This is true--but I think the point stands that Chris's analogy still applies more to the first edition than the second. Possibly the second edition may be more influential in the long run, but if so, it's not just because of the additional (valuable) information, but because McGee's reputation precedes it, so the second edition will be very widely read, much more so than the first. And the movement in the culinary world that Chris refers to was already underway when the second edition appeared--again because the influence of the first edition was already at work.

"I think it's a matter of principle that one should always try to avoid eating one's friends."--Doctor Dolittle

blog: The Institute for Impure Science

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I have to stand with others who don't consider "On Food and Cooking" a book of the aughts.

Yes, the reworked and expanded second edition achieved much more attention at the time of publication than the first edition, but this is because the first edition published in 1984. Think about how different cooking was back in the 80s in this country. Twenty years is a pretty long time to grow an audience. Suggesting that "On Food and Cooking" is a book of this decade is a bit like suggesting that Marcella Hazan's "Essentials of Classic Italian Cooking" is a book of the 1990s (it is in fact a combination of two books that had been published in the 1970s). Yes, "Essentials of Classic Italian Cooking" generated more excitement in 1992 than did "The Classic Italian Cook Book" in 1973 and "More Classic Italian Cooking" in 1978. But this was an excitement that was made possible by the influence of the previous two books.

Most intensely food-focused people (and let's be honest, the people who are buying and reading the vast majority of cookbooks and food-focused books are not buying On Food and Cooking) were well aware of "On Food and Cooking" before the turn of the 21st century. I think I got my copy sometime around 1992 after having read his interesting follow-up book "The Curious Cook: More Kitchen Science and Lore" (this is the book that first interested me in the possiblities of LT/LT sous-vide-like cooking techniques, as it has a chapter on the benefits of "cooking below the simmer"). The extent to which the second edition was received with excitement really does reflect the influence of the 1984 publication more than anything.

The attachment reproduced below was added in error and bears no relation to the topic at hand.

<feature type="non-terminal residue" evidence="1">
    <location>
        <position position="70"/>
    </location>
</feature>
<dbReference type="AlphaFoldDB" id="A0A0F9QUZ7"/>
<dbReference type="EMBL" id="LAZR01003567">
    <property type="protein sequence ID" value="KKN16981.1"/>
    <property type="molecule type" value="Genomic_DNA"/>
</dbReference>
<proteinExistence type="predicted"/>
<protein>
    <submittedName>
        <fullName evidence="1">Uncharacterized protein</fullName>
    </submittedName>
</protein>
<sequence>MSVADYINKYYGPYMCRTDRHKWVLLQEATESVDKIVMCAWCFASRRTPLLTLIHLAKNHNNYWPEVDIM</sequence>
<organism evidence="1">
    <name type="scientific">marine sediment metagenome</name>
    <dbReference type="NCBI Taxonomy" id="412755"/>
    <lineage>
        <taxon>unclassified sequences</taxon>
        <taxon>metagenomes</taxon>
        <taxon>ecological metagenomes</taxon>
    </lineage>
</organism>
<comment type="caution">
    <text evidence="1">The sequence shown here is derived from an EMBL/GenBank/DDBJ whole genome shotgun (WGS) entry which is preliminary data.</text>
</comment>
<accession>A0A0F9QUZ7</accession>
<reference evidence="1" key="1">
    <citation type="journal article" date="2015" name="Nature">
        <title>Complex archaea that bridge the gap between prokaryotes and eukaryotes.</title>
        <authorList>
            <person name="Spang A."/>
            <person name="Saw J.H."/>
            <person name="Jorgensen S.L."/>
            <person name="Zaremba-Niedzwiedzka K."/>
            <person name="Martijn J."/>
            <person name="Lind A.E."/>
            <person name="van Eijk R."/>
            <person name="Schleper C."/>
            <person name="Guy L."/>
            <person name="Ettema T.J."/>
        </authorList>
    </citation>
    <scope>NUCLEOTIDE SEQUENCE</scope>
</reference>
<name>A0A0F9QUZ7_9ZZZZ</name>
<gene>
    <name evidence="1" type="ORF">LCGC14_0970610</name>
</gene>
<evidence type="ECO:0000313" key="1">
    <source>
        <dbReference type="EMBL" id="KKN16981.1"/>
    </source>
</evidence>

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My first response to this list was to pre-order Darina Allen's book "Forgotten Skills of Cooking." I want to learn how to smoke stuff in a cookie tin.

This is certainly an Anglo-Centric list, and apart from McGee, "Kitchen Confidential" is my nomination for the most important food book of the oughts. It's a Ripping Yarn about being a journeyman cook, a comfort and joy to those in the biz and probably has the dubious distinction of producing too many middle-aged career changers. It's a classic.

The "pink" Thompson Thai book inspired an endless topic in the early days of eGullet.

For the rest:

"The Gift of Southern Cooking" Scott Peacock and Edna Lewis

"Fast Food My Way" and "More Fast Food My Way." Jacques Pepin

"Cooking" James Peterson

"The Paris Cookbook" Patricia Wells (worth it for the Parmesan bread alone.)

"Baking from My Home to Yours" Dorie Greespan

"Garlic and Sapphires" Ruth Reichl

"It's All American Food" David Rosengarten

I'm laughing about how this is such a dude-centered, SSB topic.

Edited to add: "Charcuterie." An important, joy-giving, "let's put on a show!" cookbook.

Edited by maggiethecat (log)

Margaret McArthur

"Take it easy, but take it."

Studs Terkel

1912-2008

A sensational tennis blog from freakyfrites

margaretmcarthur.com

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interesting list, I'm surprised to have 6 or 7 of those books, as it's pretty Britain based. A list written in the US would be very different and would not include many of those on this list. Does any cooking magazine or paper compile a list like that here in the US?